1.The Appellant herein, Peter Ndegwa Kiai t/a Pema Wines & Spirits, filed a constitutional petition in the High Court at Nairobi, wherein he sought various declarations as regards infringement of his right to property, Fair Administrative Action and dignity, equality and also sought compensation for the violation of his rights and in terms of the losses suffered. The facts of the said petition, which were largely not disputed, were that on 4th July 2015 a group of armed gang led by the District Commissioner and Administrative Police and Chiefs under his command descended on the duly licensed Petitioner’s business premise situated in Eastleigh, and engaged in destruction of the Petitioner’s property wherefore stock worth colossal sums of money was looted and/or unlawfully seized. The Petitioner registered a complaint against the arbitrary and wanton destruction of his property with the Pangani Police Station and National Campaign against Drug Abuse Authority and claims that no action was taken. He also claimed to have suffered substantial loss of livelihood, which he had operated for a couple of years and was left destitute with a loss of stock worth Kshs 32,000,000/=. of alcoholic drinks ranging from brandy, vodka to wines and beer all from licensed manufactured and/ or dealers.
2.The Respondents filed Replying Affidavits in the trial Court, that were sworn on 28th June 2015 and 25th April 2016 by Dr. William N. Okedi, the Chief Executive Officer at the National Authority for the Campaign against Alcohol and Drug Abuse. They responded that the validity period of the various permits to manufacture spirits were subject to periodic inspections and continuous compliance with standards and requirements of the laws, which had been necessitated by the deaths occasioned by illegal, unlicensed and substandard alcoholic drinks. They denied that the government agencies enforcing the compliance involved hooligans in the crackdown, which was done in public interest and within the confines of the law.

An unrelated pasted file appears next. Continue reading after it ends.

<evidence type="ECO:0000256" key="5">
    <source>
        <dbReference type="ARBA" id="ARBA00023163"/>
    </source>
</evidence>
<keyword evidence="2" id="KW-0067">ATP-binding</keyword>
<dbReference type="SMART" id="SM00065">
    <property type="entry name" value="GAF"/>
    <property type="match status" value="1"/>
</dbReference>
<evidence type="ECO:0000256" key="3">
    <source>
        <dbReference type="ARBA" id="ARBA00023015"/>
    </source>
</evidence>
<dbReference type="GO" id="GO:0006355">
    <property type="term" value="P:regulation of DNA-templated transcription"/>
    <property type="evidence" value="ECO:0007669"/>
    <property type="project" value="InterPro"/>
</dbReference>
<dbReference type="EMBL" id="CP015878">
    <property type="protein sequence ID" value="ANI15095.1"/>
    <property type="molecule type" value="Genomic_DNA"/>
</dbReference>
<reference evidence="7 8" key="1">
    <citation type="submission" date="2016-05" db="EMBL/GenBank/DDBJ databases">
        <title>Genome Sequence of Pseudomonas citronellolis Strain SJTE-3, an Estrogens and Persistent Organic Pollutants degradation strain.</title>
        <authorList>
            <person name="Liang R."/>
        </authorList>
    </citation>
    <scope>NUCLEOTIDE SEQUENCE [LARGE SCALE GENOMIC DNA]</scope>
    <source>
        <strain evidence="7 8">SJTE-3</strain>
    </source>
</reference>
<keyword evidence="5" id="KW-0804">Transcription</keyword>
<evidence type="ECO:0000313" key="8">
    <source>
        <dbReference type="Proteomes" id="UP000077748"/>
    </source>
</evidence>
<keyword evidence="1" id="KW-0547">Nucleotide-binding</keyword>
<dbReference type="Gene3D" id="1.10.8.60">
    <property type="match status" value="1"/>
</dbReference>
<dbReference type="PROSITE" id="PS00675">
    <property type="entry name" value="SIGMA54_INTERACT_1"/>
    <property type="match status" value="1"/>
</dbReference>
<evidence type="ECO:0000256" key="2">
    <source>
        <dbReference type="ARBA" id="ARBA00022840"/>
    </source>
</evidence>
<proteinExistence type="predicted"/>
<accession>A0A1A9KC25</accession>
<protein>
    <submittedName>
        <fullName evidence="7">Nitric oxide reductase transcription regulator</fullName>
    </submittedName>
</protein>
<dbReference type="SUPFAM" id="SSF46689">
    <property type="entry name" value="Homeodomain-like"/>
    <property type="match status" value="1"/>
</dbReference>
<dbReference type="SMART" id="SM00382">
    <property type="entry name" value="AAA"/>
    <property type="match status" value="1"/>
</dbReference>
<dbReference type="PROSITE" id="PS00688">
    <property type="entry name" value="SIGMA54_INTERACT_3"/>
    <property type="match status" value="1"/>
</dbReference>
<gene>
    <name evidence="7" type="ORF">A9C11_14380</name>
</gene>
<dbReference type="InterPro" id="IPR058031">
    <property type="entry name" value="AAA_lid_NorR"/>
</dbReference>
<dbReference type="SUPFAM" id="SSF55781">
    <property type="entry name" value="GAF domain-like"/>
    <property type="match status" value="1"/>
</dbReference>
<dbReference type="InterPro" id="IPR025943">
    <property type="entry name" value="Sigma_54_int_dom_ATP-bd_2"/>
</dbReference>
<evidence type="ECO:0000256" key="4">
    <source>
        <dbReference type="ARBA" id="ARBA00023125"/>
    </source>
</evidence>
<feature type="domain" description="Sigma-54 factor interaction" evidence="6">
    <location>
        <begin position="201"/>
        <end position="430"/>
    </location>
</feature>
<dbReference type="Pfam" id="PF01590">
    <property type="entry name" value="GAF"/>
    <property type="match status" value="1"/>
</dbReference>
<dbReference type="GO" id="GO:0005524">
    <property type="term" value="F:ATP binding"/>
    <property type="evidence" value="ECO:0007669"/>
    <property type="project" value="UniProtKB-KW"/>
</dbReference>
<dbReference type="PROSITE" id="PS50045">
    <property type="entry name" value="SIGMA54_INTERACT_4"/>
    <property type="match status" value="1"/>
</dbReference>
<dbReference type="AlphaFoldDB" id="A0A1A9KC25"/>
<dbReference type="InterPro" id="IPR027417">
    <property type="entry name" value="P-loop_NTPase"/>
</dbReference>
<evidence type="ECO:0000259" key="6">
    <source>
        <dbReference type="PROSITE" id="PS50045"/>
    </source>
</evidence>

3.After hearing the parties, the trial Judge issued a declaration that the Rights of the Appellant under Articles 40, 47 and 28 of the Constitution were violated by the agents of the second and third Respondent., and entered judgment in his favour against the Respondent jointly and severally in the sum of Kshs 1,000,000/= by way of general damages with interest. The Respondents were also condemned jointly and severally to pay the costs of the Petition to the Appellant with interest.
4.The Appellant being dissatisfied with the said judgment and decree therefrom, proffered this appeal. The grounds of appeal in the Memorandum of Appeal dated 10th July 2017 can be compressed into one, being that the award of Kshs 1,000,000/- was manifestly low and an inadequate relief in the circumstances of the Petition and applicable law. He therefore seeks orders that the judgment of the trial Judge with regard to quantum be set aside, and that the Appellant’s prayer for award for the loss of stock in trade of Kshs 32,000,000/= sought in Nairobi Petition No. 323 of 2011 be allowed and/or upheld. In addition, that the costs of the Appeal and those in the superior Courts be awarded to the Appellant.
5.As this is a first appeal from the decision of the trial Court, we reiterate this Court’s role as expressed in Selle & Another vs Associated Motor Boat Co. Ltd.& others (1968) EA 123 where it was stated that;
6.When the matter came up for hearing on 12th July 2021, Mr. Maingi, the learned counsel for the Appellant, relied on submissions dated 22nd November 2017. There was no appearance on behalf of the Respondents during the hearing, even though they opposed the appeal through submissions dated 13th December 2017. The main issue that arises for determination in this appeal is whether the award of damages by the trial Court was based on the correct principles of law and reasonable in the circumstances.
7.The Appellant’s learned counsel urged that the Appellant justified the value of the stock destroyed by submitting invoices, statements of accounts and itemized breakdown of the claimed figure of Kshs 32,000,000/=, and that his prayer for compensation was predicated on Article 23 (3) (e) of the Constitution of Kenya, 2010. Counsel submitted that the trial Judge ought to have taken into account the extent of loss suffered by the Appellant and the fact the damages sought were in the nature special damages. They submitted in the alternative, that if the trial Judge was correct in awarding the global sum, then the same should have reflected the financial loss suffered. Therefore, that the sum awarded was erroneous.